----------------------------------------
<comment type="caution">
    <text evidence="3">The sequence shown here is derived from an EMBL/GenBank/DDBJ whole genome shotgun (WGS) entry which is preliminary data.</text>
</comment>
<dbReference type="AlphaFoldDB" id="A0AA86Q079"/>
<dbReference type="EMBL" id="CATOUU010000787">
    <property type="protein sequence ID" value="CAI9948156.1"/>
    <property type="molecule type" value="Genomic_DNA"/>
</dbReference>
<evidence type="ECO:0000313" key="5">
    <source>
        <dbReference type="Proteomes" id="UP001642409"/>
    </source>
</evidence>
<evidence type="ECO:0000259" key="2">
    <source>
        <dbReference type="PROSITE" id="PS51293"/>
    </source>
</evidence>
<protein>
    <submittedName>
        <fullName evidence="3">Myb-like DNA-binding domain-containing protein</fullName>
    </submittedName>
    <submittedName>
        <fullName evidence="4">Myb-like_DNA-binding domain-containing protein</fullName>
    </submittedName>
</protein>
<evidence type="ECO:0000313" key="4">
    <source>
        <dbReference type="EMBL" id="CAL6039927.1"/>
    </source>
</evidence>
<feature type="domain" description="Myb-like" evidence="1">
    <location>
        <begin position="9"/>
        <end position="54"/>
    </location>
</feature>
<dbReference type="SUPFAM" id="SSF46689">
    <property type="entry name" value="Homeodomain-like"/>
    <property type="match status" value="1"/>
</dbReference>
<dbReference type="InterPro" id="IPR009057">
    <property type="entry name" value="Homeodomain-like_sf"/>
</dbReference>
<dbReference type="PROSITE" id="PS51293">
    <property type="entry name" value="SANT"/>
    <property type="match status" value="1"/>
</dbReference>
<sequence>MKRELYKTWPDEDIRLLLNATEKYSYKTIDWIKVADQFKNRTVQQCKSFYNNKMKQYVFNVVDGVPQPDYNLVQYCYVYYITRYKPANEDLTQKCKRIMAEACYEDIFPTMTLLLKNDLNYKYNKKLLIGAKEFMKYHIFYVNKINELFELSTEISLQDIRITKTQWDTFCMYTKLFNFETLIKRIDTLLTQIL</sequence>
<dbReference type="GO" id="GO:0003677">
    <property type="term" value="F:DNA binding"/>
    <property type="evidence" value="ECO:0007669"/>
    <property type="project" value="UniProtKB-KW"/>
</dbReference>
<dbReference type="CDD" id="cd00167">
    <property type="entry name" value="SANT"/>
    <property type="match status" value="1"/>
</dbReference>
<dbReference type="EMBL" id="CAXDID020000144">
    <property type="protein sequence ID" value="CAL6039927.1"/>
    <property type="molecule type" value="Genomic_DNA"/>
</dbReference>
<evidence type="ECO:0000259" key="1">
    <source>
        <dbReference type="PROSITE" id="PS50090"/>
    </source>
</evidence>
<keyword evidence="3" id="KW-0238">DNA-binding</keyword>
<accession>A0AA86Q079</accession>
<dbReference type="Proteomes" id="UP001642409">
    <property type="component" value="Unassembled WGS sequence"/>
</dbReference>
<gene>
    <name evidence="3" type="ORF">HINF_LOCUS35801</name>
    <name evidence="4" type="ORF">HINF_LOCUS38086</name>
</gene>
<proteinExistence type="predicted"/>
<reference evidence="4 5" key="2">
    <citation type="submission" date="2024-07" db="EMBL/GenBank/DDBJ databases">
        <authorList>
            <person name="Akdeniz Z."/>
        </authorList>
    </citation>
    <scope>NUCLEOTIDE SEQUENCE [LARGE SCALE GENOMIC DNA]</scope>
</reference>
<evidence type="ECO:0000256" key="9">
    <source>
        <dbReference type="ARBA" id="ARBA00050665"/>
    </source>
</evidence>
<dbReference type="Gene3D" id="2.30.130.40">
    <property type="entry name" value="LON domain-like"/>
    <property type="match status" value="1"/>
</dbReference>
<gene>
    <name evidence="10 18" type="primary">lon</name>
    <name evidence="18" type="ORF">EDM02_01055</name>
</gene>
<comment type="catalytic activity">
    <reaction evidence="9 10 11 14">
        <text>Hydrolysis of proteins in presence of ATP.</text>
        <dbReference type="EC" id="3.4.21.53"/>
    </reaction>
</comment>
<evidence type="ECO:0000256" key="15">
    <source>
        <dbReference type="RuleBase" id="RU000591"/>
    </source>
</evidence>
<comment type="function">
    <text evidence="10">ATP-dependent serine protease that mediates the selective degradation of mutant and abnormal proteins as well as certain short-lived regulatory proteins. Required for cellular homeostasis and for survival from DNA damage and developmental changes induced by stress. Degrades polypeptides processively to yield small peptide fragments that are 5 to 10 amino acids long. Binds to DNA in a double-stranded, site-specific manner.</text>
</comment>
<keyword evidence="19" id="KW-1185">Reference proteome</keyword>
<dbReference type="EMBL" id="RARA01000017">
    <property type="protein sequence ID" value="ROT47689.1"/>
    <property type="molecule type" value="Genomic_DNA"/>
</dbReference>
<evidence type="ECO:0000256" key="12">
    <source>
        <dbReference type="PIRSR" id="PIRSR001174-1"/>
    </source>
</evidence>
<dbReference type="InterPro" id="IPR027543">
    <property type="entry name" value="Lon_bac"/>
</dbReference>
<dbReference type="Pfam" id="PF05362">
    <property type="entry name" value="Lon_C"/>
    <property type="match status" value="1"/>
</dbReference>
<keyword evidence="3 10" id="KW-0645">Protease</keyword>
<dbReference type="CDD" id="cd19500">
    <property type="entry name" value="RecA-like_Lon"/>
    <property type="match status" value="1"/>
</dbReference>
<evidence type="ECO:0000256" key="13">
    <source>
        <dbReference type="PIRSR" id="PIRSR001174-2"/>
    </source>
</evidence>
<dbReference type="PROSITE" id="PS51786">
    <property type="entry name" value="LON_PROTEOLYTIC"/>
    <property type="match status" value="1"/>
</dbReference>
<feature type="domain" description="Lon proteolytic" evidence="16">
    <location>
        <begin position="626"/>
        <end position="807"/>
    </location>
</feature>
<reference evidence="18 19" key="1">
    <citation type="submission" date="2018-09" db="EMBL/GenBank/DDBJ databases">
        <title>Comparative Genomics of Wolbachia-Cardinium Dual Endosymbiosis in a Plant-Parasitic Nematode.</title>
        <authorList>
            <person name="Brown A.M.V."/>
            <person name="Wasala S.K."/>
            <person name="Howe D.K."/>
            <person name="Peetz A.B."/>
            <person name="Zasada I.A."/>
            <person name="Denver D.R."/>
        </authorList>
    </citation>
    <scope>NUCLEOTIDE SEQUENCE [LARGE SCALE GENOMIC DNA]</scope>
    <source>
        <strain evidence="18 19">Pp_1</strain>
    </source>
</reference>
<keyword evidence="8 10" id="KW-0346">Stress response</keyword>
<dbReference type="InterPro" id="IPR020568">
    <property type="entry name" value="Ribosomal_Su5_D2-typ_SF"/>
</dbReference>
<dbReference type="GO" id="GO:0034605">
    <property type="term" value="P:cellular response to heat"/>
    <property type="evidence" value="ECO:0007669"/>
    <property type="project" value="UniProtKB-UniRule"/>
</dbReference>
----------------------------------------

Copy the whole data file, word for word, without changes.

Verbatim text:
<comment type="caution">
    <text evidence="3">The sequence shown here is derived from an EMBL/GenBank/DDBJ whole genome shotgun (WGS) entry which is preliminary data.</text>
</comment>
<dbReference type="AlphaFoldDB" id="A0AA86Q079"/>
<dbReference type="EMBL" id="CATOUU010000787">
    <property type="protein sequence ID" value="CAI9948156.1"/>
    <property type="molecule type" value="Genomic_DNA"/>
</dbReference>
<evidence type="ECO:0000313" key="5">
    <source>
        <dbReference type="Proteomes" id="UP001642409"/>
    </source>
</evidence>
<evidence type="ECO:0000259" key="2">
    <source>
        <dbReference type="PROSITE" id="PS51293"/>
    </source>
</evidence>
<protein>
    <submittedName>
        <fullName evidence="3">Myb-like DNA-binding domain-containing protein</fullName>
    </submittedName>
    <submittedName>
        <fullName evidence="4">Myb-like_DNA-binding domain-containing protein</fullName>
    </submittedName>
</protein>
<evidence type="ECO:0000313" key="4">
    <source>
        <dbReference type="EMBL" id="CAL6039927.1"/>
    </source>
</evidence>
<feature type="domain" description="Myb-like" evidence="1">
    <location>
        <begin position="9"/>
        <end position="54"/>
    </location>
</feature>
<dbReference type="SUPFAM" id="SSF46689">
    <property type="entry name" value="Homeodomain-like"/>
    <property type="match status" value="1"/>
</dbReference>
<dbReference type="InterPro" id="IPR009057">
    <property type="entry name" value="Homeodomain-like_sf"/>
</dbReference>
<dbReference type="PROSITE" id="PS51293">
    <property type="entry name" value="SANT"/>
    <property type="match status" value="1"/>
</dbReference>
<sequence>MKRELYKTWPDEDIRLLLNATEKYSYKTIDWIKVADQFKNRTVQQCKSFYNNKMKQYVFNVVDGVPQPDYNLVQYCYVYYITRYKPANEDLTQKCKRIMAEACYEDIFPTMTLLLKNDLNYKYNKKLLIGAKEFMKYHIFYVNKINELFELSTEISLQDIRITKTQWDTFCMYTKLFNFETLIKRIDTLLTQIL</sequence>
<dbReference type="GO" id="GO:0003677">
    <property type="term" value="F:DNA binding"/>
    <property type="evidence" value="ECO:0007669"/>
    <property type="project" value="UniProtKB-KW"/>
</dbReference>
<dbReference type="CDD" id="cd00167">
    <property type="entry name" value="SANT"/>
    <property type="match status" value="1"/>
</dbReference>
<dbReference type="EMBL" id="CAXDID020000144">
    <property type="protein sequence ID" value="CAL6039927.1"/>
    <property type="molecule type" value="Genomic_DNA"/>
</dbReference>
<evidence type="ECO:0000259" key="1">
    <source>
        <dbReference type="PROSITE" id="PS50090"/>
    </source>
</evidence>
<keyword evidence="3" id="KW-0238">DNA-binding</keyword>
<accession>A0AA86Q079</accession>
<dbReference type="Proteomes" id="UP001642409">
    <property type="component" value="Unassembled WGS sequence"/>
</dbReference>
<gene>
    <name evidence="3" type="ORF">HINF_LOCUS35801</name>
    <name evidence="4" type="ORF">HINF_LOCUS38086</name>
</gene>
<proteinExistence type="predicted"/>
<reference evidence="4 5" key="2">
    <citation type="submission" date="2024-07" db="EMBL/GenBank/DDBJ databases">
        <authorList>
            <person name="Akdeniz Z."/>
        </authorList>
    </citation>
    <scope>NUCLEOTIDE SEQUENCE [LARGE SCALE GENOMIC DNA]</scope>
</reference>
<evidence type="ECO:0000256" key="9">
    <source>
        <dbReference type="ARBA" id="ARBA00050665"/>
    </source>
</evidence>
<dbReference type="Gene3D" id="2.30.130.40">
    <property type="entry name" value="LON domain-like"/>
    <property type="match status" value="1"/>
</dbReference>
<gene>
    <name evidence="10 18" type="primary">lon</name>
    <name evidence="18" type="ORF">EDM02_01055</name>
</gene>
<comment type="catalytic activity">
    <reaction evidence="9 10 11 14">
        <text>Hydrolysis of proteins in presence of ATP.</text>
        <dbReference type="EC" id="3.4.21.53"/>
    </reaction>
</comment>
<evidence type="ECO:0000256" key="15">
    <source>
        <dbReference type="RuleBase" id="RU000591"/>
    </source>
</evidence>
<comment type="function">
    <text evidence="10">ATP-dependent serine protease that mediates the selective degradation of mutant and abnormal proteins as well as certain short-lived regulatory proteins. Required for cellular homeostasis and for survival from DNA damage and developmental changes induced by stress. Degrades polypeptides processively to yield small peptide fragments that are 5 to 10 amino acids long. Binds to DNA in a double-stranded, site-specific manner.</text>
</comment>
<keyword evidence="19" id="KW-1185">Reference proteome</keyword>
<dbReference type="EMBL" id="RARA01000017">
    <property type="protein sequence ID" value="ROT47689.1"/>
    <property type="molecule type" value="Genomic_DNA"/>
</dbReference>
<evidence type="ECO:0000256" key="12">
    <source>
        <dbReference type="PIRSR" id="PIRSR001174-1"/>
    </source>
</evidence>
<dbReference type="InterPro" id="IPR027543">
    <property type="entry name" value="Lon_bac"/>
</dbReference>
<dbReference type="Pfam" id="PF05362">
    <property type="entry name" value="Lon_C"/>
    <property type="match status" value="1"/>
</dbReference>
<keyword evidence="3 10" id="KW-0645">Protease</keyword>
<dbReference type="CDD" id="cd19500">
    <property type="entry name" value="RecA-like_Lon"/>
    <property type="match status" value="1"/>
</dbReference>
<evidence type="ECO:0000256" key="13">
    <source>
        <dbReference type="PIRSR" id="PIRSR001174-2"/>
    </source>
</evidence>
<dbReference type="PROSITE" id="PS51786">
    <property type="entry name" value="LON_PROTEOLYTIC"/>
    <property type="match status" value="1"/>
</dbReference>
<feature type="domain" description="Lon proteolytic" evidence="16">
    <location>
        <begin position="626"/>
        <end position="807"/>
    </location>
</feature>
<reference evidence="18 19" key="1">
    <citation type="submission" date="2018-09" db="EMBL/GenBank/DDBJ databases">
        <title>Comparative Genomics of Wolbachia-Cardinium Dual Endosymbiosis in a Plant-Parasitic Nematode.</title>
        <authorList>
            <person name="Brown A.M.V."/>
            <person name="Wasala S.K."/>
            <person name="Howe D.K."/>
            <person name="Peetz A.B."/>
            <person name="Zasada I.A."/>
            <person name="Denver D.R."/>
        </authorList>
    </citation>
    <scope>NUCLEOTIDE SEQUENCE [LARGE SCALE GENOMIC DNA]</scope>
    <source>
        <strain evidence="18 19">Pp_1</strain>
    </source>
</reference>
<keyword evidence="8 10" id="KW-0346">Stress response</keyword>
<dbReference type="InterPro" id="IPR020568">
    <property type="entry name" value="Ribosomal_Su5_D2-typ_SF"/>
</dbReference>
<dbReference type="GO" id="GO:0034605">
    <property type="term" value="P:cellular response to heat"/>
    <property type="evidence" value="ECO:0007669"/>
    <property type="project" value="UniProtKB-UniRule"/>
</dbReference>